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National Nutrition Month: 10 Tips to Achieve a Healthy Lifestyle

By Roberta Tripp, MS RD LDN, MHS Nutritionist

As one of three registered dietitians at Milton Hershey School, I work with students, parents/sponsors, and faculty on creating healthy habits to become their greatest selves. In order to continue providing up-to-date information to our community, we read nationwide publications to stay current and share valuable knowledge as thought leaders in the field.

In the May 2018 issue of the American Psychological Science Agenda, Dr. Traci Mann, Ph.D., was featured in an article titled, “Why Do Dieters Regain Weight?” This article intrigued me to look into Dr. Mann and her studies. She is a professor of psychology at the University of Minnesota and started the Health and Eating Lab in 2007. Through her research, Dr. Mann has created “Smart Regulations Strategies,” which are proven mental strategies for reaching a healthy weight.

MHS Nutritionist sign in medical suite

The knowledge gained from Dr. Mann’s research allowed me to implement beneficial strategies into my teachings here at MHS. Healthy habits can turn into a healthy lifestyle.

In honor of National Nutrition Month, MHS nutritionists share 10 tips to achieve a healthy weight and diet through mental strategies:

  1. Eat Vegetables First

According to research conducted by Dr. Mann, vegetable consumption in elementary school students increased when the vegetables were served first in isolation. When you start every meal with a vegetable, there is a good chance you will leverage a simple rule people have evolved to follow: “If I see a food, I eat it.”

  1. Make Healthy Food Accessible

Make your healthy foods easy to notice, grab, and eat. For example, put them in the front of your refrigerator. Buy produce that is pre-sliced or pre-cut so that there is as little prep work as possible and you can get started on cooking faster.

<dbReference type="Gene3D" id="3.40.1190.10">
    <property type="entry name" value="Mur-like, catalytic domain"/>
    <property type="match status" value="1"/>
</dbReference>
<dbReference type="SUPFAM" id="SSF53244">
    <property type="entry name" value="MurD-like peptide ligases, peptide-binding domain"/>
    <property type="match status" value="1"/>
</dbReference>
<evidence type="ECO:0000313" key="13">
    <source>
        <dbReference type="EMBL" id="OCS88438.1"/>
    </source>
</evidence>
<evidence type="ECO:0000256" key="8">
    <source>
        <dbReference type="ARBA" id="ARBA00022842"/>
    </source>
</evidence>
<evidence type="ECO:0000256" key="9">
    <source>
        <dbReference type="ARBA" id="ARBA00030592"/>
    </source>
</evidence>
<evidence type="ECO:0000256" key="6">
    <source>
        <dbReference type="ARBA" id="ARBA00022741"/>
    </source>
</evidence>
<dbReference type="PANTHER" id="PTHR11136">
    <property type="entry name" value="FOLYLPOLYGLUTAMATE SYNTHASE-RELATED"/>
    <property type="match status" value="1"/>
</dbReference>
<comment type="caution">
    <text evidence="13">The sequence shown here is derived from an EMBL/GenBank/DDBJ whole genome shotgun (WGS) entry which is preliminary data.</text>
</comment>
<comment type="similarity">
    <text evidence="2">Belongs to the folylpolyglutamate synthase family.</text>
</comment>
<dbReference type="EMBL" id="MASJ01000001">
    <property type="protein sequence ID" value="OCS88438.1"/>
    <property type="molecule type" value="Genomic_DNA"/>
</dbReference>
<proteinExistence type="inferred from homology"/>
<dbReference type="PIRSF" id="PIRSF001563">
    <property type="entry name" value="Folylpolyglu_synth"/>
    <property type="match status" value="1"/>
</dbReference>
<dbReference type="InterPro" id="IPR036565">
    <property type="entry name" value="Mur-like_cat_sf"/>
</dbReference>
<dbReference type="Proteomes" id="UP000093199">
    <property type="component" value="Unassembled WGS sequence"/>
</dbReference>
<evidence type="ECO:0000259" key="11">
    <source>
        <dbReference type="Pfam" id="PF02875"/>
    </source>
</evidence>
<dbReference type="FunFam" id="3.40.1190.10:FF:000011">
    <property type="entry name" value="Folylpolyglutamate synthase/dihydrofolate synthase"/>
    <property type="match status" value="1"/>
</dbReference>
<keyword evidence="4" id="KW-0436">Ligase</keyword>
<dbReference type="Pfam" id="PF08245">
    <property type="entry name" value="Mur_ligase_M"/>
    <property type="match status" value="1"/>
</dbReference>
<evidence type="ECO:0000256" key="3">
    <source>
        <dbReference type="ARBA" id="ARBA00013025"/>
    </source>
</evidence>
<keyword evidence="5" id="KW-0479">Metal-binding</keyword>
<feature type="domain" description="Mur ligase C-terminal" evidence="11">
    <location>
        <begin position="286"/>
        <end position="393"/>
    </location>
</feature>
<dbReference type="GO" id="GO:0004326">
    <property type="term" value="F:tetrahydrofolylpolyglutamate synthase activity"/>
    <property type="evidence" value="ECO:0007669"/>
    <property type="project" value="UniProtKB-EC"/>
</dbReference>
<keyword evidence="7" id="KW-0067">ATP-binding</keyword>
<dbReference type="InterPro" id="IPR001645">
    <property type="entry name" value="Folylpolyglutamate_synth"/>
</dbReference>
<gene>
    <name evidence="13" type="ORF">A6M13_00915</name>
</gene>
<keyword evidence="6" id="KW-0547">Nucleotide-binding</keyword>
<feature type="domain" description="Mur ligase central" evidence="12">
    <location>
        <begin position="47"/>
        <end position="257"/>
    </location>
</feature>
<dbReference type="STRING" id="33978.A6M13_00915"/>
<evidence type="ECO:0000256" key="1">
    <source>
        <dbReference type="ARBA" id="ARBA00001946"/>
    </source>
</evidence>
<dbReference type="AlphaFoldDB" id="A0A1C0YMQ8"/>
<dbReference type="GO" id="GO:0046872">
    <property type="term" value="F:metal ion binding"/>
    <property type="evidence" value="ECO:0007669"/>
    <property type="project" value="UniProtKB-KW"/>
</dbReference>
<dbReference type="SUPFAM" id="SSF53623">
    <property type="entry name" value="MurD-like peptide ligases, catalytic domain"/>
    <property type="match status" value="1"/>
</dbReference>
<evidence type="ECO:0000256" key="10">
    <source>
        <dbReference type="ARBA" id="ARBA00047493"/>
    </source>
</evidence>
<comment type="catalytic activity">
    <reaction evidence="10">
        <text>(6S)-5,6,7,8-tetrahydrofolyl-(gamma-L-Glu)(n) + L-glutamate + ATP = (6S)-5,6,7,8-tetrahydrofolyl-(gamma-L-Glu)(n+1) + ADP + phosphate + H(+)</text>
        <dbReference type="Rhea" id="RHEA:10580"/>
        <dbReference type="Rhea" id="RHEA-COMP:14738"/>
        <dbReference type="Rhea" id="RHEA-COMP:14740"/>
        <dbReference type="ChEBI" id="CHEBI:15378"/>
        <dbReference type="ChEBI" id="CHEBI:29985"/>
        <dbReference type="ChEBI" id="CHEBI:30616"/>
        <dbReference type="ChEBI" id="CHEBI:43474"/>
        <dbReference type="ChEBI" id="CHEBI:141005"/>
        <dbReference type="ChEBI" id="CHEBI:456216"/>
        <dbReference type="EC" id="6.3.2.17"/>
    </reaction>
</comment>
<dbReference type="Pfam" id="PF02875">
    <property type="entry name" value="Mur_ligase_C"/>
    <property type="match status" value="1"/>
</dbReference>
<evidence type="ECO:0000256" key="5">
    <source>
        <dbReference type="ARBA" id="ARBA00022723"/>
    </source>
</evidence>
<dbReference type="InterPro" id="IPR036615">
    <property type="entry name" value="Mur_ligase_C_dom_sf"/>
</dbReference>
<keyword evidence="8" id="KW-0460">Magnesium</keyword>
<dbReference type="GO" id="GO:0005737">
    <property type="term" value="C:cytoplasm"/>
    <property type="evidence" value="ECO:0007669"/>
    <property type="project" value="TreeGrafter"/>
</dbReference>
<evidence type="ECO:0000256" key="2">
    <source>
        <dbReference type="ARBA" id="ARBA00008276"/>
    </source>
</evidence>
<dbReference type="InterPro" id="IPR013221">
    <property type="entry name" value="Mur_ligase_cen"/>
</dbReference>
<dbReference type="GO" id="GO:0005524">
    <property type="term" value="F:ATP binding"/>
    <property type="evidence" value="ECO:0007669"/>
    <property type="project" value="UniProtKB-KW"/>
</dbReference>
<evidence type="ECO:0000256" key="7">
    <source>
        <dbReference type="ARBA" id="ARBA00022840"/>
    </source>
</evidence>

1. Make Unhealthy Food Inconvenient

Make foods that are not healthy hard to notice and eat. Stick them in the back of the refrigerator or pantry. Put them in containers that are not see-through.

  1. Cook More

According to a 2017 study published in the “International Journal of Behavioral Nutrition and Physical Activity,”, individuals who ate home-cooked meals five or more times per week were 28 percent less likely to be overweight than those who ate at home fewer than three times per week. The researchers found that those who dined at home ate more fruits and vegetables, too.

  1. Create Obstacles to Tempting Snacks

Take small amounts from the container and put them in a small dish. Then, close the container and put it away. If you want more, you’ll have to repeat the whole process.  When you use a smaller plate and fill it up, you think you are eating more food, which tricks you into feeling fuller sooner.

  1. Give Healthy Foods New Adjectives

Don’t think of healthy foods as healthy! That will just make you eat less of them. Think about them in other ways that you find appealing—such as how cold and refreshing a fresh fruit salad tastes straight from the refrigerator on a hot summer day; how tart and crispy an apple is; or how fulfilling it is to eat tomatoes you planted yourself.

  1. Think in the Abstract

You can’t always control what’s in front of you. When confronted with something tempting, try to think about it abstractly rather than focusing on how good it looks or smells. A study found that children asked to wait a while to eat a marshmallow in front of them resisted temptation better when they thought of the marshmallow as “a puffy white cloud” than a yummy treat.

  1. Know Your Weaknesses

Create a plan to get around your weaknesses. Do you always pick up a candy bar when you are in the checkout line of the supermarket? Seek out an aisle without candy or order your groceries online. Turn these avoidance strategies into habits that you do all the time without even thinking.

  1. Savor Your Food

Whatever you are eating, pay attention to how wonderful it is. Don’t be distracted by what’s online—enjoy the moment.

  1. Comfort Food is a Myth

People seek out their own “comfort foods” when in negative moods, and they believe that these foods rapidly improve their mood. However, a study done in the University of Minnesota Health and Eating Lab in 2014 showed that individuals will get the same results—a steady decrease in negative mood—from eating another palatable food, a neutral food, or nothing at all. Just knowing this could stop you from diving into a pint of ice cream or a pan of brownies the next time you feel down.

Looking for more ways to help you “Personalize Your Plate?” Check out the Academy of Nutrition and Dietetics website.

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